The bowler receives credit for any wickets taken during their bowling that are either bowled, hit wicket, leg before wicket or stumped. B o w l i n g a v e r a g e = R u n s c o n c e d e d W i c k e t s t a k e n A number of flaws have been identified for the statistic, most notable among these the fact that a bowler who has taken no wickets can not have a bowling average, as dividing by zero does not give a result; the effect of this is that the bowling average can not distinguish between a bowler who has taken no wickets and conceded one run, a bowler who has taken no wickets and conceded one hundred runs. The bowling average does not tend to give a true reflection of the bowler's ability when the number of wickets they have taken is small in comparison to the number of runs they have conceded. In his paper proposing an alternative method of judging batsmen and bowlers, Paul van Staden gives an example of this: Suppose a bowler has bowled a total of 80 balls, conceded 60 runs and has taken only 2 wickets so that..
30. If the bowler takes a wicket with the next ball bowled 20. Due to this, when establishing records for bowling averages, qualification criteria are set. For Test cricket, the Wisden Cricketers' Almanack sets this as 75 wickets, while ESPNcricinfo requires 2,000 deliveries. Similar restrictions are set for one-day cricket. A number of factors other than purely the ability level of the bowler have an effect on a player's bowling average. Most significant among these are the different eras; the bowling average tables in Test and first-class cricket are headed by players who competed in the nineteenth century, a period when pitches were uncovered and some were so badly looked after that they had rocks on them. The bowlers competing in the Howa Bowl, a competition played in South African during the apartheid-era, restricted to non-white players, during which time, according to Vincent Barnes: "Most of the wickets we played on were underprepared. For me, as a bowler, it was great." Other factors which provided an advantage to bowlers in that era was the lack of significant safety equipment.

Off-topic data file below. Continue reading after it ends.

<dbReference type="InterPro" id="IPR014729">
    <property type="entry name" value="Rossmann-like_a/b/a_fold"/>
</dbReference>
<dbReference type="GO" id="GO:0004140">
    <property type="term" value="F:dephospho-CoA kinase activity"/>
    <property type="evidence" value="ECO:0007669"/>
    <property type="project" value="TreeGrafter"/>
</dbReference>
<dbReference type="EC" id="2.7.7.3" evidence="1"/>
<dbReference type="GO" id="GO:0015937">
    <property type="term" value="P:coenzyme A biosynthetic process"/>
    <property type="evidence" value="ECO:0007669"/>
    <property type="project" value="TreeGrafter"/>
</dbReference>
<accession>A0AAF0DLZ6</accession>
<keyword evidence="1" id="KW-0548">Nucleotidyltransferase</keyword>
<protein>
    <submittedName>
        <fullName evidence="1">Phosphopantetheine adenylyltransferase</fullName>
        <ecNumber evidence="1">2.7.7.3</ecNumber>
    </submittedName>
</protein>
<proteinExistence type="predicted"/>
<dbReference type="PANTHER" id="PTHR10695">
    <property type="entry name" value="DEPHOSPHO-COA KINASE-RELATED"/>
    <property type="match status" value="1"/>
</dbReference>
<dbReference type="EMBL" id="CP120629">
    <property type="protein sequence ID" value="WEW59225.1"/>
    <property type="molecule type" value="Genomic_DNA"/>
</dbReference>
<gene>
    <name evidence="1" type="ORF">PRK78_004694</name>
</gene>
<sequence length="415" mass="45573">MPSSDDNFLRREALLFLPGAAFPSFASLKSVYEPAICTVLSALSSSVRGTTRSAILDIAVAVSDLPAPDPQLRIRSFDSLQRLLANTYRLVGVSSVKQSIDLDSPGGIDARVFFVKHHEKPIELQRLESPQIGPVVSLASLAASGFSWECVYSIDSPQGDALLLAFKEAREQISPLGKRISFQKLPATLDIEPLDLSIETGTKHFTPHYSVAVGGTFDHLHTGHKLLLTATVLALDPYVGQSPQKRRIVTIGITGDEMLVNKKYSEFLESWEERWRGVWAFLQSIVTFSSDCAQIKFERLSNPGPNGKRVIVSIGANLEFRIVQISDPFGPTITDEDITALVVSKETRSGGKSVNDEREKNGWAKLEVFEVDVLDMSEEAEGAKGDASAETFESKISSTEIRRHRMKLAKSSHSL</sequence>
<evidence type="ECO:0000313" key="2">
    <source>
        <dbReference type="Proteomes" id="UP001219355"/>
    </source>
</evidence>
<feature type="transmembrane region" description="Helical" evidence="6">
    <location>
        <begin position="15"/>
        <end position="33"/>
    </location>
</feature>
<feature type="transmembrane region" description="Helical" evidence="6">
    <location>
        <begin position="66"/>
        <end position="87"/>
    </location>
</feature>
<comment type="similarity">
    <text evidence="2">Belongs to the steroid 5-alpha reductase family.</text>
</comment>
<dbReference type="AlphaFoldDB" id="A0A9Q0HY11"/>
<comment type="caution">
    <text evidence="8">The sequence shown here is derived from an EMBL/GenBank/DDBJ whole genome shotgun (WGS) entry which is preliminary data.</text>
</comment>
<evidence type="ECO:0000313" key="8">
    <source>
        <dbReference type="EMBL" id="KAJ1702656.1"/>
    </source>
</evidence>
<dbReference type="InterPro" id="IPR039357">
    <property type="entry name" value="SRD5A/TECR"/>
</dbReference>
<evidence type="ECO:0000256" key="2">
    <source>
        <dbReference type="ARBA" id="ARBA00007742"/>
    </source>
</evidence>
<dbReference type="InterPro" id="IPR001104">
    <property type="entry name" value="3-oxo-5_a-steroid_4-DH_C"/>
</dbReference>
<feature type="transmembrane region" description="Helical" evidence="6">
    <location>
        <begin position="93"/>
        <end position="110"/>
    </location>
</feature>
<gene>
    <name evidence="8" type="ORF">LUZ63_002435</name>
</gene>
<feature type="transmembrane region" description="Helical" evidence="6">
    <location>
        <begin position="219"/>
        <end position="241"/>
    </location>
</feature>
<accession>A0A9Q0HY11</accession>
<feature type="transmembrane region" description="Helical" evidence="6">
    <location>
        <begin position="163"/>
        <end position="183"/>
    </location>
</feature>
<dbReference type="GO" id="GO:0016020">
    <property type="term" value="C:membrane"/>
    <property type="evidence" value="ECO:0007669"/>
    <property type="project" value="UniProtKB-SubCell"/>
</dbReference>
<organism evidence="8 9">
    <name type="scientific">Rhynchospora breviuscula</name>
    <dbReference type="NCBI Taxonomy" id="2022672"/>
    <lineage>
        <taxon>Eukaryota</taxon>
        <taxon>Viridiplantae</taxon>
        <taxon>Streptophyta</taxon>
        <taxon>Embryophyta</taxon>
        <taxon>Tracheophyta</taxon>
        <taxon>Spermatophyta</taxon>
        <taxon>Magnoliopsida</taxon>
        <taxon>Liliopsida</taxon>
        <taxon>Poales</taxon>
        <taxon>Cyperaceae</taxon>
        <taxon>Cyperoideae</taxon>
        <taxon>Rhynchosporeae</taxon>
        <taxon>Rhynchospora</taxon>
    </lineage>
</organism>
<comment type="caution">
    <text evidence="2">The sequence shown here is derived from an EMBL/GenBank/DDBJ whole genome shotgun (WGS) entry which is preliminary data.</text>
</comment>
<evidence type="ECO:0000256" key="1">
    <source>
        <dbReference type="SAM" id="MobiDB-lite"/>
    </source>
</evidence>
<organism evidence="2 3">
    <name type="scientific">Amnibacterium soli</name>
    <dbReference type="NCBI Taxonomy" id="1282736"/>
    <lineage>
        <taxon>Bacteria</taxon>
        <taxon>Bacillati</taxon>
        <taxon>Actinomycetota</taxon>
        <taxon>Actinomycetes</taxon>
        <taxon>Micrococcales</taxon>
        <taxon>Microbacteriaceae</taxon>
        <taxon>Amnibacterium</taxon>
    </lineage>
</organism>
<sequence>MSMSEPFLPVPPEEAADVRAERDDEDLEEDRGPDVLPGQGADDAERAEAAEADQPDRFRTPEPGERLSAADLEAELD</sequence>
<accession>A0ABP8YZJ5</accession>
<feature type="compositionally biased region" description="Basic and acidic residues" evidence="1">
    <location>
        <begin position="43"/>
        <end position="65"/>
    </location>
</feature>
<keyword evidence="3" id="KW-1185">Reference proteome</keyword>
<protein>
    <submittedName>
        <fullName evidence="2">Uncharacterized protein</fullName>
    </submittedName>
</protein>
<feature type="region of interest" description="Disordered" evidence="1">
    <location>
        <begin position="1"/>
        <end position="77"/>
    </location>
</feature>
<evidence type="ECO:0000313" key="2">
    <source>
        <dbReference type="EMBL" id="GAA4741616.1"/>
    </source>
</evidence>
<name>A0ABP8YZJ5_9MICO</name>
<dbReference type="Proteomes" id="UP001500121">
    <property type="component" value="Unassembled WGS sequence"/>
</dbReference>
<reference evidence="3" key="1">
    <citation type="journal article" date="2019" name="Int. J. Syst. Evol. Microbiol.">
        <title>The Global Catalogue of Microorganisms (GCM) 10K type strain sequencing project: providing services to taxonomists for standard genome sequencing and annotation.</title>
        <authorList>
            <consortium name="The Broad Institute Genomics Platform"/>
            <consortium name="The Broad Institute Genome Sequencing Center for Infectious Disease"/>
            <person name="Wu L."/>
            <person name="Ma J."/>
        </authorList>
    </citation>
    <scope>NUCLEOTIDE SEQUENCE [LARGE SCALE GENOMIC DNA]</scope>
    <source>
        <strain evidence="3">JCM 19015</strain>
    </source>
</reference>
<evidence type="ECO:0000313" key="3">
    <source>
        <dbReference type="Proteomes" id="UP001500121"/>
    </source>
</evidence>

Other variations are caused by frequent matches against stronger or weaker opposition, changes in the laws of cricket and the length of matches. Due to the varying qualifying restrictions placed on the records by different statisticians, the record for the lowest career bowling average can be different from publication to publication. In Test cricket, George Lohmann is listed as having the superior average by each of the Wisden Cricketers' Almanack, ESPNcricinfo and CricketArchive. Though all three use different restrictions, Lohmann's average of 10.75 is considered the best. If no qualification criteria were applied at all, three players—Wilf Barber, A. N. Hornby and Bruce Murray—would tie for the best average, all having claimed just one wicket in Test matches, without conceding any runs, thus averaging zero. ESPNcricinfo list Betty Wilson as having the best Women's Test cricket average with 11.80, while CricketArchive accept Mary Spear's average of 5.78. In One Day Internationals, the varying criteria set by ESPNcricinfo and CricketArchive result in different players being listed as holding the record.
ESPNcricinfo has the stricter restriction, requiring 1,000 deliveries: by this measure, Joel Garner is the record-holder, having claimed his wickets at an average of 18.84. By CricketArchive's more relaxed requirement of 400 deliveries, John Snow leads the way, with an average of 16.57. In women's One Day International cricket, Caroline Barrs tops the CricketArchive list with an average of 9.52, but by ESPNcricinfo's stricter guidelines, the record is instead held by Gill Smith's 12.53. The record is again split for the two websites for Twenty20 International cricket. George O'Brien's average of 8.20 holds the record using those criteri
Ijaz Ahmed (cricketer, born 1968)
Ijaz Ahmed is a retired Pakistani cricketer who played 60 Tests and 250 One Day Internationals for Pakistan over a period from 1986 to 2001. He is considered as one of the greatest fielders of all time, Ijaz played a major role in 1992 Cricket World Cup winning Pakistani team. Ijaz had the lowest batting average of the team, with a Test average of 38 and an ODI average of 32, but he did hit six Test centuries against the world's top-ranked side for much of his career, Australia –, a record number of centuries by a Pakistani against Australia, shared with Javed Miandad. However, in Test cricket he had a habit of being dismissed for low scores, as 33 of his 92 innings yielded single-figure scores and 54 of them yielded scores below 20. Ijaz Ahmed came into the national side at the height of the Imran Khan era, remained on the fringes for near a decade, despite several good scores, he struggled to find consistency, a trait for which his legendary captain had little patience, though Imran appreciated his hard work and determination per Wasim Akram.